SrA Pruitt slumps in the chair in her primary care provider’s exam room. She’s frustrated she hasn’t slept much in the past five months since her promotion and just wants a magic bullet to help her fall asleep faster and stay asleep longer. She clearly did not expect her provider to ask her to see me; she crosses her arms and says bitterly “…but I’ve already tried all those things that are supposed to make my sleep better.”
Blog posts with the tag "Clinical Skills"
Electronic Health (eHealth) has long been integrated into the mental health field allowing for healthcare practices supported by electronic processes or communication. One type of eHealth is Mobile Health (or mHealth) interventions, which refers to the use of mobile devices for a number of activities that could include Internet access or searches, text messaging as well as smart phone applications that could be used within a mental health context. Although research remains limited, attention to mobile apps has been rapidly growing due to the increased use of technology in the mental health field. Mobile mental health support can be very simple but effective, providing users with convenience, anonymity, consistency and round-the-clock service. Often, technology is utilized to complement traditional therapy rather than replace it.
To “group” or not to “group”…. Have you ever found yourself asking that question as a provider? There is, of course, the general concept of group theory and what patients work best in a group and those that don’t. It can be easy to spot people who will not interact with others well, to one extreme or the other. But it can be harder as a provider to determine the more intricate question of what type of behavioral health problem can be better served in a group format instead of individual.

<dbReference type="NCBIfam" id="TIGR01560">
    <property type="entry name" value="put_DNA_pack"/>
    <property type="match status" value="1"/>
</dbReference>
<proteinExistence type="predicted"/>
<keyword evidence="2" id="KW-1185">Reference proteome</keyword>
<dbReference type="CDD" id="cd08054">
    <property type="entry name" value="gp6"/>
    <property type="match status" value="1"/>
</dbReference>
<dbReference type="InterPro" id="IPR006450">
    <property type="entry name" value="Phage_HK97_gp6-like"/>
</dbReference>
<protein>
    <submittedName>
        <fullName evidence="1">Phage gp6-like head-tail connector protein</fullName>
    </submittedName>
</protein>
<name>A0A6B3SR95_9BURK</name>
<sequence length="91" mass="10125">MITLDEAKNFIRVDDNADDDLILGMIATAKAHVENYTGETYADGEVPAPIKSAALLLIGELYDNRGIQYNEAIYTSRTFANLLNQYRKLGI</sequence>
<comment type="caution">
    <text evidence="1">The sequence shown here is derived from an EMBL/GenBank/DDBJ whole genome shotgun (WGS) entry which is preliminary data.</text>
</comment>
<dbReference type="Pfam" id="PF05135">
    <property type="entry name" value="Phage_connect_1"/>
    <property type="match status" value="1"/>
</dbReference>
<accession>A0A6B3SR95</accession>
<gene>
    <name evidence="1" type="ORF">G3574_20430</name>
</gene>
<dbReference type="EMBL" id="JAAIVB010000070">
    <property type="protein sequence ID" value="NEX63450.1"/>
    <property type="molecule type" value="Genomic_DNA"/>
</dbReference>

My husband and I joined the military in 2008 as psychology residents with the vague, distant understanding that deployment was a possibility for both of us. Just like anything that seems stressful and perhaps mildly unpleasant, but too far in the future, we paid little attention to our fears and concerns. However, I don’t think either of us anticipated that our experience with deployment would coincide with the birth of our one and only child.
With the 2011 repeal of Don’t Ask, Don’t Tell, and Don’t Pursue policy, which later became known as Don’t Ask, Don’t Tell (DADT), the transgender military population was left unprotected with an increased uncertainty about their status in the US military. They were unable to join the military and if already serving, being identified as a transgender individual could be grounds for involuntary separation or denial of reenlistment (Goldbach & Castron, 2016; Kerrigan, 2012).